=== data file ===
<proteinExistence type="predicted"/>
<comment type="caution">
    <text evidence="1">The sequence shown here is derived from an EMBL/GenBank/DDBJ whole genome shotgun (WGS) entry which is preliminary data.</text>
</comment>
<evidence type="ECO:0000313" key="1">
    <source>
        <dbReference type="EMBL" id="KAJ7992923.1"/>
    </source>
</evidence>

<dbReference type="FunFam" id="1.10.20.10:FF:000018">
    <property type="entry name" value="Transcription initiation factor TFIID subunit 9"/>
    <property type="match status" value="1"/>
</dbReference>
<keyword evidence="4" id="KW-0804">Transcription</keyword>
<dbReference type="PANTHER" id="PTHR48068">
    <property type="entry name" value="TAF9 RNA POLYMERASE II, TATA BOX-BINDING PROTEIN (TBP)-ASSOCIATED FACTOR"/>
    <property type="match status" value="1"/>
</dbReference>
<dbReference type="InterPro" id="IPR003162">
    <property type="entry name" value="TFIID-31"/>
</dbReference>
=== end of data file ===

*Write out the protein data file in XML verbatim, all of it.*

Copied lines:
<proteinExistence type="predicted"/>
<comment type="caution">
    <text evidence="1">The sequence shown here is derived from an EMBL/GenBank/DDBJ whole genome shotgun (WGS) entry which is preliminary data.</text>
</comment>
<evidence type="ECO:0000313" key="1">
    <source>
        <dbReference type="EMBL" id="KAJ7992923.1"/>
    </source>
</evidence>

<dbReference type="FunFam" id="1.10.20.10:FF:000018">
    <property type="entry name" value="Transcription initiation factor TFIID subunit 9"/>
    <property type="match status" value="1"/>
</dbReference>
<keyword evidence="4" id="KW-0804">Transcription</keyword>
<dbReference type="PANTHER" id="PTHR48068">
    <property type="entry name" value="TAF9 RNA POLYMERASE II, TATA BOX-BINDING PROTEIN (TBP)-ASSOCIATED FACTOR"/>
    <property type="match status" value="1"/>
</dbReference>
<dbReference type="InterPro" id="IPR003162">
    <property type="entry name" value="TFIID-31"/>
</dbReference>